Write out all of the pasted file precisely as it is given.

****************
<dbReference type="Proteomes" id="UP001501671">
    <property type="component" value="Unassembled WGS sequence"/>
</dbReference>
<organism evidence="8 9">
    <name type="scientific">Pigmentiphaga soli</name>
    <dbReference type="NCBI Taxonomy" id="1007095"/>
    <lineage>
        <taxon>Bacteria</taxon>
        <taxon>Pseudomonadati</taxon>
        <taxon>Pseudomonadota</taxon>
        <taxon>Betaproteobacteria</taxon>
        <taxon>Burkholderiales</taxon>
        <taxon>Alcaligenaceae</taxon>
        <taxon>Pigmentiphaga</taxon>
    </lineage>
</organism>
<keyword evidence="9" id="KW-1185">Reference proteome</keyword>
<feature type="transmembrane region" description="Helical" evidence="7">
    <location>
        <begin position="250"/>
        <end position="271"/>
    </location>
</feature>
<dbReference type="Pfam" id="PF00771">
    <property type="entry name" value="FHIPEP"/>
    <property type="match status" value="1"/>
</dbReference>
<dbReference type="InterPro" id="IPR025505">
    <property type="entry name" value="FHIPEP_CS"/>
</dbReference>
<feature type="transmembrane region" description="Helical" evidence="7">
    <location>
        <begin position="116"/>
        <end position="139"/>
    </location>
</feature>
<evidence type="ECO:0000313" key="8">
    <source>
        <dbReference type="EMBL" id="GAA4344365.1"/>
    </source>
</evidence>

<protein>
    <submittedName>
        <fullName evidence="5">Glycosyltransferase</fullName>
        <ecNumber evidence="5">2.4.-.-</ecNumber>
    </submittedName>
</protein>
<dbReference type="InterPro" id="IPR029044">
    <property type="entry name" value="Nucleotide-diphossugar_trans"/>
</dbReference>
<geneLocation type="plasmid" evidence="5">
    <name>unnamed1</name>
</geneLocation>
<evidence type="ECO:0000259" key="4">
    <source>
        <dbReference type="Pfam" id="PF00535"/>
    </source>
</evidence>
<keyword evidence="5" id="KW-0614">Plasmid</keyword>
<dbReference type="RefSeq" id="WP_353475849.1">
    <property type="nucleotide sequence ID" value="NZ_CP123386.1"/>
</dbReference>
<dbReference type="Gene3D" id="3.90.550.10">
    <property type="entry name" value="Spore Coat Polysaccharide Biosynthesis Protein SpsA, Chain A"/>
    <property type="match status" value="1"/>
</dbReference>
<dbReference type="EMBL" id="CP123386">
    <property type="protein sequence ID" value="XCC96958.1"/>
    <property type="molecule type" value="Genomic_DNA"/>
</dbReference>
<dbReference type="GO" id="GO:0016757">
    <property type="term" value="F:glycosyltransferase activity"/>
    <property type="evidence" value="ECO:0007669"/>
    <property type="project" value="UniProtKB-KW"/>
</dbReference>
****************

<dbReference type="Proteomes" id="UP001501671">
    <property type="component" value="Unassembled WGS sequence"/>
</dbReference>
<organism evidence="8 9">
    <name type="scientific">Pigmentiphaga soli</name>
    <dbReference type="NCBI Taxonomy" id="1007095"/>
    <lineage>
        <taxon>Bacteria</taxon>
        <taxon>Pseudomonadati</taxon>
        <taxon>Pseudomonadota</taxon>
        <taxon>Betaproteobacteria</taxon>
        <taxon>Burkholderiales</taxon>
        <taxon>Alcaligenaceae</taxon>
        <taxon>Pigmentiphaga</taxon>
    </lineage>
</organism>
<keyword evidence="9" id="KW-1185">Reference proteome</keyword>
<feature type="transmembrane region" description="Helical" evidence="7">
    <location>
        <begin position="250"/>
        <end position="271"/>
    </location>
</feature>
<dbReference type="Pfam" id="PF00771">
    <property type="entry name" value="FHIPEP"/>
    <property type="match status" value="1"/>
</dbReference>
<dbReference type="InterPro" id="IPR025505">
    <property type="entry name" value="FHIPEP_CS"/>
</dbReference>
<feature type="transmembrane region" description="Helical" evidence="7">
    <location>
        <begin position="116"/>
        <end position="139"/>
    </location>
</feature>
<evidence type="ECO:0000313" key="8">
    <source>
        <dbReference type="EMBL" id="GAA4344365.1"/>
    </source>
</evidence>

<protein>
    <submittedName>
        <fullName evidence="5">Glycosyltransferase</fullName>
        <ecNumber evidence="5">2.4.-.-</ecNumber>
    </submittedName>
</protein>
<dbReference type="InterPro" id="IPR029044">
    <property type="entry name" value="Nucleotide-diphossugar_trans"/>
</dbReference>
<geneLocation type="plasmid" evidence="5">
    <name>unnamed1</name>
</geneLocation>
<evidence type="ECO:0000259" key="4">
    <source>
        <dbReference type="Pfam" id="PF00535"/>
    </source>
</evidence>
<keyword evidence="5" id="KW-0614">Plasmid</keyword>
<dbReference type="RefSeq" id="WP_353475849.1">
    <property type="nucleotide sequence ID" value="NZ_CP123386.1"/>
</dbReference>
<dbReference type="Gene3D" id="3.90.550.10">
    <property type="entry name" value="Spore Coat Polysaccharide Biosynthesis Protein SpsA, Chain A"/>
    <property type="match status" value="1"/>
</dbReference>
<dbReference type="EMBL" id="CP123386">
    <property type="protein sequence ID" value="XCC96958.1"/>
    <property type="molecule type" value="Genomic_DNA"/>
</dbReference>
<dbReference type="GO" id="GO:0016757">
    <property type="term" value="F:glycosyltransferase activity"/>
    <property type="evidence" value="ECO:0007669"/>
    <property type="project" value="UniProtKB-KW"/>
</dbReference>